2.02 Definitions for the seven base SI units
One metre is the length of the path travelled by light in vacuum during a time interval of 1/299 792 458 of a second
One kilogram is equal to the mass of the International Prototype Kilogram. (This is a platinum iridium cylinder kept by the International Bureau of Weights and Measures at Sevres in France.)
One second is the duration taken for 9,192, 631,770 periods of a type of vibrational motion which occurs in caesium133 atoms at rest and at a temperature of 0K
One ampere is the current that flows when a magnetic force of 2 x 10-7 Newton per metre is produced between two parallel conductors of infinite length and negligible cross sectional area when separated by a distance of one metre of empty space.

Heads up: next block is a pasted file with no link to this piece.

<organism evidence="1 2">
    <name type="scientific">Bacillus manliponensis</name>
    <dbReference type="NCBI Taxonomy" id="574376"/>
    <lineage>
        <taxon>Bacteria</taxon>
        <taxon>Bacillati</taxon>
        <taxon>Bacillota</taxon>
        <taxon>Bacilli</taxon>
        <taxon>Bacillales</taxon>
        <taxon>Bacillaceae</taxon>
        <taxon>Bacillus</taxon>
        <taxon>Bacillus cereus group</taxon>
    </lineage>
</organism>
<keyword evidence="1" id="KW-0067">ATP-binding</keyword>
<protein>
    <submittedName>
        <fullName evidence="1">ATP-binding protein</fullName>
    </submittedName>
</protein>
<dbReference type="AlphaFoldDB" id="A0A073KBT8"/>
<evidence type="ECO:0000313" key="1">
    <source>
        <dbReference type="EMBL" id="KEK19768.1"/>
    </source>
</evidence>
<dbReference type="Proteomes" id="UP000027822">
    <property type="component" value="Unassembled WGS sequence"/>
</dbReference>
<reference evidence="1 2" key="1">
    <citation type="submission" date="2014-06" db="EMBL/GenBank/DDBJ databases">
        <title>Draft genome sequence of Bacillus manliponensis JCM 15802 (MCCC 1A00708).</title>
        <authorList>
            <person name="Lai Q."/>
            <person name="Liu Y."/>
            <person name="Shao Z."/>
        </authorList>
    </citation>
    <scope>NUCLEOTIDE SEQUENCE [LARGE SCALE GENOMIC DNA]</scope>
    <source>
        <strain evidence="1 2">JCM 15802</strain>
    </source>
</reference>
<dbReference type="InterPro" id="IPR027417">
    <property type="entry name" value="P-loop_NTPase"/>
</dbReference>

One Kelvin, is equal to 1/273.16 of the temperature of the triple point of water. The triple point of water occurs when it exists in all three states (gas liquid and solid) in equilibrium. (This only occurs at one specific temperature and pressure.)
One mole is the amount of a substance that contains as many elementary particles as there are atoms in 0.012 kilogram of carbon 12.
One candela is defined as the luminous intensity of a monochromatic light source of 540 x 1012HZ that radiates 1/683 watt of light radiation per steradian.